Executive Committee of the High Commissioner’s Program
Statement by the Government of Canada
Delivered by Mr. Andrew Shore Director Humanitarian Affairs and Disaster Response Group DFATD to the 65th SESSION of the EXECUTIVE COMMITTEE OF THE UNITED NATIONS HIGH COMMISSIONER FOR REFUGEES
Geneva, 29 September – 3 October 2014
GOVERNMENT OF CANADA INTERVENTION TO THE 65TH SESSION OF THE UNHCR EXECUTIVE COMMITTEE
Thank you Mr. Chair,
Canada appreciates the overview of protection challenges provided by the Director of the Division of International Protection. It is tragic that we continue to witness abject brutality in far too many parts of the world this past year, resulting in a record number of people displaced globally. Coupled with a significant number of simultaneous major natural disasters and other crises, this has tested UNHCR and the international community’s capacity to deliver both assistance and protection, and underscores the need for strengthened collaboration to prevent and effectively respond to forced displacement crises.
UNHCR’s raison d’etre is protection, and protection most fundamentally is about ensuring that the human rights and dignity of all displaced people are respected, including the principle of non-refoulement; and that durable solutions are achieved. Sadly, Canada must again this year express our deep concern about continuing incidents of refoulement in different regions, and calls upon all States to respect this corner-stone of the international protection regime.
With respect to durable solutions, Canada welcomes UNHCR’s efforts to test new approaches including through the Seeds for Solutions initiative and the Solutions Alliance. Continued efforts to forge effective partnerships, including with development actors, will be critical going forward, as will UNHCR’s own need to break down internal silos within the agency. This will be imperative to achieve the cultural shift necessary to ensure a focus on self-reliance and solutions-oriented programming, and to do so from the very outset of forced displacement crises. The formation of the Solutions Steering Group is a positive move in this direction.
Similarly, we call on the UNHCR to reflect upon what lessons can be drawn from examples of promising solutions strategies to date, such as the Transitional Solutions Initiatives in in Zambia and Colombia. Canada is pleased to support UNHCR’s efforts in both these countries and looks forward to working with others to build on those examples to develop practical, replicable global approaches to aiding those stricken by displacement.
At the same time more needs to be done to strengthen linkages between resettlement efforts and other solutions initiatives, in order to more fully realize the potential to use resettlement strategically. Canada applauds the progress Resettlement Core Groups are making in mobilizing multilateral resettlement efforts for Syrian and Congolese refugees, and thank Sweden and the U.S. for their leadership. In this respect we also wish to recognize the important contribution made by non-traditional resettlement countries in Europe and Latin America and urge other States to give positive consideration to establishing or expanding resettlement or humanitarian admissions programs.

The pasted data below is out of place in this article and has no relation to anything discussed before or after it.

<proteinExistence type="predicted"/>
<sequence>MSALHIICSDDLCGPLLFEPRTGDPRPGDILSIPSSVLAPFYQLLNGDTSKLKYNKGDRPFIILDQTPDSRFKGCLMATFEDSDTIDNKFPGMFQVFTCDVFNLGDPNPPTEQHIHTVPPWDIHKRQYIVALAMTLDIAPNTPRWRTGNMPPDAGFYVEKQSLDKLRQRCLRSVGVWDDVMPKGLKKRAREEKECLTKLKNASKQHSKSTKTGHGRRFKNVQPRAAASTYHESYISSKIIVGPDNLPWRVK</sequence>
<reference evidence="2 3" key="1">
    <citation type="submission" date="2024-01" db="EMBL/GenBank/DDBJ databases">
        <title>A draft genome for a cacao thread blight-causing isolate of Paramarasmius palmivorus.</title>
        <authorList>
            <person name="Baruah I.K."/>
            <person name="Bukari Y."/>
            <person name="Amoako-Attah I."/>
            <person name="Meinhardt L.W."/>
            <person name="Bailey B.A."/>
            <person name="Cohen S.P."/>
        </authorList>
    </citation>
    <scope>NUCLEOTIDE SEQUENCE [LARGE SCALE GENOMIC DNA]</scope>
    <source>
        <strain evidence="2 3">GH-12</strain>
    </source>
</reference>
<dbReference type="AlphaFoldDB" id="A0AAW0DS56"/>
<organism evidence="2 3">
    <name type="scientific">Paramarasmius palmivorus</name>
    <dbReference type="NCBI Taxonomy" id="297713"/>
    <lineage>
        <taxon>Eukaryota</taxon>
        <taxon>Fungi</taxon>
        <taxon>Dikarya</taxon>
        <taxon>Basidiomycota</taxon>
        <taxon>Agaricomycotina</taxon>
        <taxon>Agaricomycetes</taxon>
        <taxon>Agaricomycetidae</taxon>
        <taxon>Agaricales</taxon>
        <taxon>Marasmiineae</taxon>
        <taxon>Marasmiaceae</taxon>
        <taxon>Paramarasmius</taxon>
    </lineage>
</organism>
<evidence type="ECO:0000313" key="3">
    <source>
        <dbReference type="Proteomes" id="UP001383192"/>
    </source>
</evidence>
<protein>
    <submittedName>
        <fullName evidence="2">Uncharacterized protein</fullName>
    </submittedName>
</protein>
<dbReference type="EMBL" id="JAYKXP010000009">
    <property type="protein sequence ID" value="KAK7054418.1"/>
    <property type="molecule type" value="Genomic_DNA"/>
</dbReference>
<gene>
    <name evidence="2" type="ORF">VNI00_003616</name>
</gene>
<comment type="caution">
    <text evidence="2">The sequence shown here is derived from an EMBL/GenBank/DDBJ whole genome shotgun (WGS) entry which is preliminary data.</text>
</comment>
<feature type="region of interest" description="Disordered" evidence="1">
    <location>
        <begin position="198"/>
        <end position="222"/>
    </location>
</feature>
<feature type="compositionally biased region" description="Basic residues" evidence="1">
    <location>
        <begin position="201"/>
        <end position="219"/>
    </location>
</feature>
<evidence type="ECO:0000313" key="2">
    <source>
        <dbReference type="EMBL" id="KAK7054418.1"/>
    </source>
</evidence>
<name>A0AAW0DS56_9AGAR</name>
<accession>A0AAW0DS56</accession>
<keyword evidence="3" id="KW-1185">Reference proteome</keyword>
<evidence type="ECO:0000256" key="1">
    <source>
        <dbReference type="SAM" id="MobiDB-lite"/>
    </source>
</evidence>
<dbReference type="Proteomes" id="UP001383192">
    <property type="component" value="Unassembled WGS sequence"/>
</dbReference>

Canada was supportive of efforts this year to negotiate a Conclusion on the topic of Voluntary Repatriation and Sustainable Reintegration. It has been 10 years since this Executive Committee has tackled issues specific to this vitally important durable solution and while we have not yet achieved consensus on all points, Canada believes it is important to continue our efforts to craft a strong, protection-centric Conclusion to better galvanize our joint efforts to protect and assist those affected by migration crises.
Canada remains preoccupied with the protection of refugee and internally displaced women and children, and notes the increase in unaccompanied and separated children as well as the sustained risk of sexual and gender-based violence. In this respect, I wish to emphasize the need to ensure that country operations are well placed to respond to these needs, including from the outset of emergency operations, and to adapting the Framework for the Protection of Children, Education Strategy and SGBV strategy at the field level. As such, we welcome updates to ExCom members to identify challenges and limitations on the implementation of these strategies, and how these can be addressed.
We also take this opportunity to underline the importance of registration as the foundation for effective protection interventions and well-targeted solutions strategies, and call on UNHCR to strengthen the functional linkages between registration and protection/solutions activities both in the field and at HQ.
Last year’s High Commissioner’s Dialogue on Protection Challenges focused on protection of internally displaced persons. We welcome the follow-up flowing from this event, with the release of Provisional Guidance on UNHCR’s engagement in situations of internal displacement.
In the months to come, we look forward to the upcoming High Commissioner’s Dialogue on Protection Challenges, which will focus this year on Protection at Sea. Canada anticipates a constructive dialogue that will advance our collective efforts to respond to issues that force thousands of people to put themselves at risk on the high seas, as well as the need to take determined action to deal with the criminal organizations who profit, even while being responsible for so much misery and death.
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